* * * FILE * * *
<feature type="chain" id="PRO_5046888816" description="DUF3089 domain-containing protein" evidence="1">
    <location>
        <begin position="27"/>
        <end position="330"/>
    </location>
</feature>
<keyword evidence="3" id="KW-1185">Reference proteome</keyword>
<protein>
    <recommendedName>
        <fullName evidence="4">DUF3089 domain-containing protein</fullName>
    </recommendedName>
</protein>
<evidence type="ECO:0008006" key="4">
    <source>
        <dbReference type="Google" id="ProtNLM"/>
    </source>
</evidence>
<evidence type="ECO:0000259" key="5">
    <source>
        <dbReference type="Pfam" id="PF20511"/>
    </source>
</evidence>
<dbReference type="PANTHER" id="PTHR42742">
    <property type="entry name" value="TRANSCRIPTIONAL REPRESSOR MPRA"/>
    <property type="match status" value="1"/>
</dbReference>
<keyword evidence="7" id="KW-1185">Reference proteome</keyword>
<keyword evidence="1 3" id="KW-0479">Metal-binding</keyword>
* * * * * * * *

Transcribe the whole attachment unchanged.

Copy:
<feature type="chain" id="PRO_5046888816" description="DUF3089 domain-containing protein" evidence="1">
    <location>
        <begin position="27"/>
        <end position="330"/>
    </location>
</feature>
<keyword evidence="3" id="KW-1185">Reference proteome</keyword>
<protein>
    <recommendedName>
        <fullName evidence="4">DUF3089 domain-containing protein</fullName>
    </recommendedName>
</protein>
<evidence type="ECO:0008006" key="4">
    <source>
        <dbReference type="Google" id="ProtNLM"/>
    </source>
</evidence>
<evidence type="ECO:0000259" key="5">
    <source>
        <dbReference type="Pfam" id="PF20511"/>
    </source>
</evidence>
<dbReference type="PANTHER" id="PTHR42742">
    <property type="entry name" value="TRANSCRIPTIONAL REPRESSOR MPRA"/>
    <property type="match status" value="1"/>
</dbReference>
<keyword evidence="7" id="KW-1185">Reference proteome</keyword>
<keyword evidence="1 3" id="KW-0479">Metal-binding</keyword>